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Weinstein v. Jp Morgan Chase/Chase Financial

United States District Court, Third Circuit

May 8, 2013

BRETT WEINSTEIN and DANAWEINSTEIN, Plaintiffs,
v.
JP MORGAN CHASE/CHASE FINANCIAL, Defendants.

MEMORANDUM

C. DARNELL JONES II, District Judge.

Plaintiffs Brett and Dana Weinstein brought this action, which arose out of a failed home construction loan. Plaintiff brought claims against Defendant J.P Morgan Chase/Chase Financial ("J.P Morgan"), Granite Loan Management LLC ("Granite"), and Wilmington Trust, N.A. "Wilmington"). Presently before the Court are the Motions to Dismiss of Defendants Granite (Dkt. No. 61) and Wilmington (Dkt. No. 63) and Plaintiffs' Opposition thereto (Dkt. No 67). For the reasons that follow, Defendants' Motions are granted.

I. LEGAL STANDARD

In deciding a motion to dismiss pursuant to Rule 12(b)(6), courts must "accept all factual allegations as true, construe the complaint in the light most favorable to the plaintiff, and determine whether, under any reasonable reading of the complaint, the plaintiff may be entitled to relief." Phillips v. Cnty. of Allegheny, 515 F.3d 224, 233 (3d Cir. 2008) (quoting Pinker v. Roche Holdings Ltd., 292 F.3d 361, 374 n. 7 (3d Cir. 2002). After the Supreme Court's decision in Bell Atlantic Corp. v. Twombly, 550 U.S. 544, 555 (2007), "threadbare recitals of a cause of action's elements, supported by mere conclusory statements" do not suffice. Ashcroft v. Iqbal, 556 U.S. 662, 663 (2009). "A claim has facial plausibility when the plaintiff pleads factual content that allows the court to draw the reasonable inference that the defendant is liable of the alleged misconduct." Id. at 678 (citing Twombly, 550 U.S. at 556). This standard, which applies to all civil cases, "asks for more than a sheer possibility that a defendant has acted unlawfully." Id.; accord Fowler v. UPMC Shadyside, 578 F.3d 203, 210 (3d Cir. 2009) ("All civil complaints must contain more than an unadorned the-defendant-unlawfully-harmed-me accusation.") (quoting Iqbal, 556 U.S. at 677). Moreover, "the factual detail in a complaint [must not be] so undeveloped that it does not provide a defendant [with] the type of notice of claim which is contemplated by Rule 8 [of the Federal Rules of Civil Procedure]." Villegas v. Weinstein & Riley, P.S., 723 F.Supp.2d 755, 756 (M.D. Pa. 2010) (quoting Phillips, 515 F.3d at 232).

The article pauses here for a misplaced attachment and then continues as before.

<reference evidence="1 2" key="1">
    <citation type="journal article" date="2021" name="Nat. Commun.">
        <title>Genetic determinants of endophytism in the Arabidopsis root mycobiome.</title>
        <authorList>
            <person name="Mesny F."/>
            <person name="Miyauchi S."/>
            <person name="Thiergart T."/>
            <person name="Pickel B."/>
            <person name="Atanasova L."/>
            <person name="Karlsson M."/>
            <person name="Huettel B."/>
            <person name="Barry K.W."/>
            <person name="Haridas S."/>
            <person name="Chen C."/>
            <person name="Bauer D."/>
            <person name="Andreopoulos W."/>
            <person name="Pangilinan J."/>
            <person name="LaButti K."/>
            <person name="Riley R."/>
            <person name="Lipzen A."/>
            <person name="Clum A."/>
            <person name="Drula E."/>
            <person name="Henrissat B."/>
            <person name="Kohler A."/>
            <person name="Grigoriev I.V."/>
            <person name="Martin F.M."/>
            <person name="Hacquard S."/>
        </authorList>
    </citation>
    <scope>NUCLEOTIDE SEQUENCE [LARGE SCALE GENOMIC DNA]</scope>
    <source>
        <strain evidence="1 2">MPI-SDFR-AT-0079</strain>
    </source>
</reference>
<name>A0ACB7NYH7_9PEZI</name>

II. FACTS

In December 2007, Plaintiffs Brett and Dana Weinstein, husband and wife, purchased a lot in the Highgrove Community in Tredyffrin Township, PA for $930, 000, so that they could construct a new home on that lot. (Pl.'s Second Am. Compl. §§ 1, 8-9). Masterpiece Homes ("Masterpiece") was tasked with building all of the homes in Highgrove. ( Id. §9). To finance this project, Plaintiffs obtained a Construction Loan from Chase, who also financed the lot purchase. ( Id. §12). Chase approved Masterpiece Homes and its owner, Stephen Mumper, as "qualified" builders, and pursuant to a Construction Agreement that Plaintiffs subsequently entered with Masterpiece, Plaintiffs agreed to pay Masterpiece an additional sum of $1, 500, 000. ( Id. §§ 15-17). Chase hired Granite, a construction risk provider, to perform construction related services pursuant to the Construction Loan. ( Id. §§ 38-40, 101-05). In connection with the Construction Loan, Granite received a "fee" of $1, 405. ( Id. § 94) After making two "draws" against the construction loan in late 2008 and early 2009, Masterpiece filed for bankruptcy in February 2009, leaving the project unfinished. ( Id. §§22-26). Wilmington, Masterpiece's bank, seized monies from Masterpiece's accounts, and used those funds to pay Masterpiece's outstanding debt obligations, unrelated to the construction project. ( Id. §29). Following the bankruptcy filing of Masterpiece, Plaintiffs had to redesign their home with a new architect, and re-do some of the work that had already been completed on the project. ( Id. §§ 30-31).